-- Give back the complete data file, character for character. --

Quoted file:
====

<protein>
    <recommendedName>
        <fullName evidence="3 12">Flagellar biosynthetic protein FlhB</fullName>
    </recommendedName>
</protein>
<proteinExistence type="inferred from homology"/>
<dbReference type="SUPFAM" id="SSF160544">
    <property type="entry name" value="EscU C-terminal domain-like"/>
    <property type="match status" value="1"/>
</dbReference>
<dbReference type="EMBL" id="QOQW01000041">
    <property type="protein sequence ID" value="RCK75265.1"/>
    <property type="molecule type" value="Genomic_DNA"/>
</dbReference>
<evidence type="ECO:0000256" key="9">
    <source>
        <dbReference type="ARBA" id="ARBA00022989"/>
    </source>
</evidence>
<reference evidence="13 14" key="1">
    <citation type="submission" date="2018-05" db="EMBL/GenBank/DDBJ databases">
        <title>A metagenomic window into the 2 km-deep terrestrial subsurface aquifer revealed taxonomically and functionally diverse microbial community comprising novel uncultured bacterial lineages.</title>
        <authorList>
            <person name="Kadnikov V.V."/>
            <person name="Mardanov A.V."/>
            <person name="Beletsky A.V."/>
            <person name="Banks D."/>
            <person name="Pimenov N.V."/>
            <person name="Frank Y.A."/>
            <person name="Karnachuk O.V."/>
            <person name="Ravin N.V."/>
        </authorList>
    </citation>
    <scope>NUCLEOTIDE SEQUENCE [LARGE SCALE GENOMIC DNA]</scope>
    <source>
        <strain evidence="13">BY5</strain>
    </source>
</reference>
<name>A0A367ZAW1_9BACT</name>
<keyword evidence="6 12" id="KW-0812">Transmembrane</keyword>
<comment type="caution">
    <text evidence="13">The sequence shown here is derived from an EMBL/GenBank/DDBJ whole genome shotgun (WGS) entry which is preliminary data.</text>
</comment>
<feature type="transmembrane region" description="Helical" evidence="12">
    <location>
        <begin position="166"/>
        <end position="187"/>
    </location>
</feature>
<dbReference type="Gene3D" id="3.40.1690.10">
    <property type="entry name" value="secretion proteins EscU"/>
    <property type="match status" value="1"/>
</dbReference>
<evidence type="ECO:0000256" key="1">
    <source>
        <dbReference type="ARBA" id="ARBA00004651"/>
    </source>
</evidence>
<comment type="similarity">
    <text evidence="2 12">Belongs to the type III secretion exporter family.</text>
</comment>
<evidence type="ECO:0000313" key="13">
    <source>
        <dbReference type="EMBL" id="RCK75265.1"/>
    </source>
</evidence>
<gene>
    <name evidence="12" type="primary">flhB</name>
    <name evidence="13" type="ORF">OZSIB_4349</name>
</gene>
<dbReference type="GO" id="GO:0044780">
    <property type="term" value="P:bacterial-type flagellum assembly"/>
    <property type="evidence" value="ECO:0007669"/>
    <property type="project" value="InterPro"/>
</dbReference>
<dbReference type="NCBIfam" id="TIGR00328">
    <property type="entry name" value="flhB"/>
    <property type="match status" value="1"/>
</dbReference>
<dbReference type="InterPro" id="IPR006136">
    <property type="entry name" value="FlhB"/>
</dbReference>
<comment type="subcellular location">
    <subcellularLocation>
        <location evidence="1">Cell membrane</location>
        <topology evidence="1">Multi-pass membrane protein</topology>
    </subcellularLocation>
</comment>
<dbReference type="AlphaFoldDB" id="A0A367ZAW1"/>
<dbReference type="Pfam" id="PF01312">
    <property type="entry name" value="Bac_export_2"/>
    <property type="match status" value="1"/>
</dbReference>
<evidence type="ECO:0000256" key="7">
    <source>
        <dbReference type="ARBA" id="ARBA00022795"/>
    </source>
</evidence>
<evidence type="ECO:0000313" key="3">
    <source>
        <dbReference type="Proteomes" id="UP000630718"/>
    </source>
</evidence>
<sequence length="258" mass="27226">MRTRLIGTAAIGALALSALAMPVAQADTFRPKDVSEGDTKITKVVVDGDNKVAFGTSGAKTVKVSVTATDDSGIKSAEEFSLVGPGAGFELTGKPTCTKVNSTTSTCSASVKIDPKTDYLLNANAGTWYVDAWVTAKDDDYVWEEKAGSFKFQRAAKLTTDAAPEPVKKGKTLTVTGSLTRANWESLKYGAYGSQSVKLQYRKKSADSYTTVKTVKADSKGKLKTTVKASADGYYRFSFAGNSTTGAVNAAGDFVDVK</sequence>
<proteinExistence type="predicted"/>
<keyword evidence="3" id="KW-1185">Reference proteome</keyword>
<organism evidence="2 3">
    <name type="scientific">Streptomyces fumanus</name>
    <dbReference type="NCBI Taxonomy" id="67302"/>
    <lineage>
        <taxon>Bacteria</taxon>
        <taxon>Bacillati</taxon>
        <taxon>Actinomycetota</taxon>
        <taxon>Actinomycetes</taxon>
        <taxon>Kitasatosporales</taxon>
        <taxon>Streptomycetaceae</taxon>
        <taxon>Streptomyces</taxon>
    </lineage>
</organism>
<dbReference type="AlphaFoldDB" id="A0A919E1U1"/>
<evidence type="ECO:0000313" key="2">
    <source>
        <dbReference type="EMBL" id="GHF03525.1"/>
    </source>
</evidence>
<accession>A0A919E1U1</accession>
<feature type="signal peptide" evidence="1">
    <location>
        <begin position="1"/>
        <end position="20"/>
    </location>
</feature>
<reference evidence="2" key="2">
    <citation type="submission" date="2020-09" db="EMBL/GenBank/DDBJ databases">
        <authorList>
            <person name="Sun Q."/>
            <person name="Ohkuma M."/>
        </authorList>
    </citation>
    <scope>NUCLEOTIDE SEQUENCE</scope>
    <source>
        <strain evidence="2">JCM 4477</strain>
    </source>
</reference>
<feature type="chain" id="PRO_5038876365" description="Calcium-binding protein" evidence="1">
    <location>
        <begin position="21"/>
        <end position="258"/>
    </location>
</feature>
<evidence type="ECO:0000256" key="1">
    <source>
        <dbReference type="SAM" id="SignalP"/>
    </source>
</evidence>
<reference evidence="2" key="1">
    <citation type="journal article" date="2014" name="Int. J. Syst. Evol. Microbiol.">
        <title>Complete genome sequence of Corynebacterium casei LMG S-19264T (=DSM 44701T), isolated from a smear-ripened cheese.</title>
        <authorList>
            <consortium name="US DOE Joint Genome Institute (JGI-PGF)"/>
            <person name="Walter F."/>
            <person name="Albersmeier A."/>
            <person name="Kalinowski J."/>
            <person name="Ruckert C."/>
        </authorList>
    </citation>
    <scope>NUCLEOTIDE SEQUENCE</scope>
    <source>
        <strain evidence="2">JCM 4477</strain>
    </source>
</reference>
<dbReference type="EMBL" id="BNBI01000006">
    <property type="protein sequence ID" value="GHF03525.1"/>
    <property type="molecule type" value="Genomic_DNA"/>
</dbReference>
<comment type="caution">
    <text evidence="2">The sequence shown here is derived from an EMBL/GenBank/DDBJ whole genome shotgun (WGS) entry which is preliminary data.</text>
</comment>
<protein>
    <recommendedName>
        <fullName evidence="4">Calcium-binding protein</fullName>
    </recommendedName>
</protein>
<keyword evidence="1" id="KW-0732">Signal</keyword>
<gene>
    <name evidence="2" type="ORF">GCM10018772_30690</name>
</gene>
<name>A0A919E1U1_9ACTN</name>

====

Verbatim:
<protein>
    <recommendedName>
        <fullName evidence="3 12">Flagellar biosynthetic protein FlhB</fullName>
    </recommendedName>
</protein>
<proteinExistence type="inferred from homology"/>
<dbReference type="SUPFAM" id="SSF160544">
    <property type="entry name" value="EscU C-terminal domain-like"/>
    <property type="match status" value="1"/>
</dbReference>
<dbReference type="EMBL" id="QOQW01000041">
    <property type="protein sequence ID" value="RCK75265.1"/>
    <property type="molecule type" value="Genomic_DNA"/>
</dbReference>
<evidence type="ECO:0000256" key="9">
    <source>
        <dbReference type="ARBA" id="ARBA00022989"/>
    </source>
</evidence>
<reference evidence="13 14" key="1">
    <citation type="submission" date="2018-05" db="EMBL/GenBank/DDBJ databases">
        <title>A metagenomic window into the 2 km-deep terrestrial subsurface aquifer revealed taxonomically and functionally diverse microbial community comprising novel uncultured bacterial lineages.</title>
        <authorList>
            <person name="Kadnikov V.V."/>
            <person name="Mardanov A.V."/>
            <person name="Beletsky A.V."/>
            <person name="Banks D."/>
            <person name="Pimenov N.V."/>
            <person name="Frank Y.A."/>
            <person name="Karnachuk O.V."/>
            <person name="Ravin N.V."/>
        </authorList>
    </citation>
    <scope>NUCLEOTIDE SEQUENCE [LARGE SCALE GENOMIC DNA]</scope>
    <source>
        <strain evidence="13">BY5</strain>
    </source>
</reference>
<name>A0A367ZAW1_9BACT</name>
<keyword evidence="6 12" id="KW-0812">Transmembrane</keyword>
<comment type="caution">
    <text evidence="13">The sequence shown here is derived from an EMBL/GenBank/DDBJ whole genome shotgun (WGS) entry which is preliminary data.</text>
</comment>
<feature type="transmembrane region" description="Helical" evidence="12">
    <location>
        <begin position="166"/>
        <end position="187"/>
    </location>
</feature>
<dbReference type="Gene3D" id="3.40.1690.10">
    <property type="entry name" value="secretion proteins EscU"/>
    <property type="match status" value="1"/>
</dbReference>
<evidence type="ECO:0000256" key="1">
    <source>
        <dbReference type="ARBA" id="ARBA00004651"/>
    </source>
</evidence>
<comment type="similarity">
    <text evidence="2 12">Belongs to the type III secretion exporter family.</text>
</comment>
<evidence type="ECO:0000313" key="13">
    <source>
        <dbReference type="EMBL" id="RCK75265.1"/>
    </source>
</evidence>
<gene>
    <name evidence="12" type="primary">flhB</name>
    <name evidence="13" type="ORF">OZSIB_4349</name>
</gene>
<dbReference type="GO" id="GO:0044780">
    <property type="term" value="P:bacterial-type flagellum assembly"/>
    <property type="evidence" value="ECO:0007669"/>
    <property type="project" value="InterPro"/>
</dbReference>
<dbReference type="NCBIfam" id="TIGR00328">
    <property type="entry name" value="flhB"/>
    <property type="match status" value="1"/>
</dbReference>
<dbReference type="InterPro" id="IPR006136">
    <property type="entry name" value="FlhB"/>
</dbReference>
<comment type="subcellular location">
    <subcellularLocation>
        <location evidence="1">Cell membrane</location>
        <topology evidence="1">Multi-pass membrane protein</topology>
    </subcellularLocation>
</comment>
<dbReference type="AlphaFoldDB" id="A0A367ZAW1"/>
<dbReference type="Pfam" id="PF01312">
    <property type="entry name" value="Bac_export_2"/>
    <property type="match status" value="1"/>
</dbReference>
<evidence type="ECO:0000256" key="7">
    <source>
        <dbReference type="ARBA" id="ARBA00022795"/>
    </source>
</evidence>
<evidence type="ECO:0000313" key="3">
    <source>
        <dbReference type="Proteomes" id="UP000630718"/>
    </source>
</evidence>
<sequence length="258" mass="27226">MRTRLIGTAAIGALALSALAMPVAQADTFRPKDVSEGDTKITKVVVDGDNKVAFGTSGAKTVKVSVTATDDSGIKSAEEFSLVGPGAGFELTGKPTCTKVNSTTSTCSASVKIDPKTDYLLNANAGTWYVDAWVTAKDDDYVWEEKAGSFKFQRAAKLTTDAAPEPVKKGKTLTVTGSLTRANWESLKYGAYGSQSVKLQYRKKSADSYTTVKTVKADSKGKLKTTVKASADGYYRFSFAGNSTTGAVNAAGDFVDVK</sequence>
<proteinExistence type="predicted"/>
<keyword evidence="3" id="KW-1185">Reference proteome</keyword>
<organism evidence="2 3">
    <name type="scientific">Streptomyces fumanus</name>
    <dbReference type="NCBI Taxonomy" id="67302"/>
    <lineage>
        <taxon>Bacteria</taxon>
        <taxon>Bacillati</taxon>
        <taxon>Actinomycetota</taxon>
        <taxon>Actinomycetes</taxon>
        <taxon>Kitasatosporales</taxon>
        <taxon>Streptomycetaceae</taxon>
        <taxon>Streptomyces</taxon>
    </lineage>
</organism>
<dbReference type="AlphaFoldDB" id="A0A919E1U1"/>
<evidence type="ECO:0000313" key="2">
    <source>
        <dbReference type="EMBL" id="GHF03525.1"/>
    </source>
</evidence>
<accession>A0A919E1U1</accession>
<feature type="signal peptide" evidence="1">
    <location>
        <begin position="1"/>
        <end position="20"/>
    </location>
</feature>
<reference evidence="2" key="2">
    <citation type="submission" date="2020-09" db="EMBL/GenBank/DDBJ databases">
        <authorList>
            <person name="Sun Q."/>
            <person name="Ohkuma M."/>
        </authorList>
    </citation>
    <scope>NUCLEOTIDE SEQUENCE</scope>
    <source>
        <strain evidence="2">JCM 4477</strain>
    </source>
</reference>
<feature type="chain" id="PRO_5038876365" description="Calcium-binding protein" evidence="1">
    <location>
        <begin position="21"/>
        <end position="258"/>
    </location>
</feature>
<evidence type="ECO:0000256" key="1">
    <source>
        <dbReference type="SAM" id="SignalP"/>
    </source>
</evidence>
<reference evidence="2" key="1">
    <citation type="journal article" date="2014" name="Int. J. Syst. Evol. Microbiol.">
        <title>Complete genome sequence of Corynebacterium casei LMG S-19264T (=DSM 44701T), isolated from a smear-ripened cheese.</title>
        <authorList>
            <consortium name="US DOE Joint Genome Institute (JGI-PGF)"/>
            <person name="Walter F."/>
            <person name="Albersmeier A."/>
            <person name="Kalinowski J."/>
            <person name="Ruckert C."/>
        </authorList>
    </citation>
    <scope>NUCLEOTIDE SEQUENCE</scope>
    <source>
        <strain evidence="2">JCM 4477</strain>
    </source>
</reference>
<dbReference type="EMBL" id="BNBI01000006">
    <property type="protein sequence ID" value="GHF03525.1"/>
    <property type="molecule type" value="Genomic_DNA"/>
</dbReference>
<comment type="caution">
    <text evidence="2">The sequence shown here is derived from an EMBL/GenBank/DDBJ whole genome shotgun (WGS) entry which is preliminary data.</text>
</comment>
<protein>
    <recommendedName>
        <fullName evidence="4">Calcium-binding protein</fullName>
    </recommendedName>
</protein>
<keyword evidence="1" id="KW-0732">Signal</keyword>
<gene>
    <name evidence="2" type="ORF">GCM10018772_30690</name>
</gene>
<name>A0A919E1U1_9ACTN</name>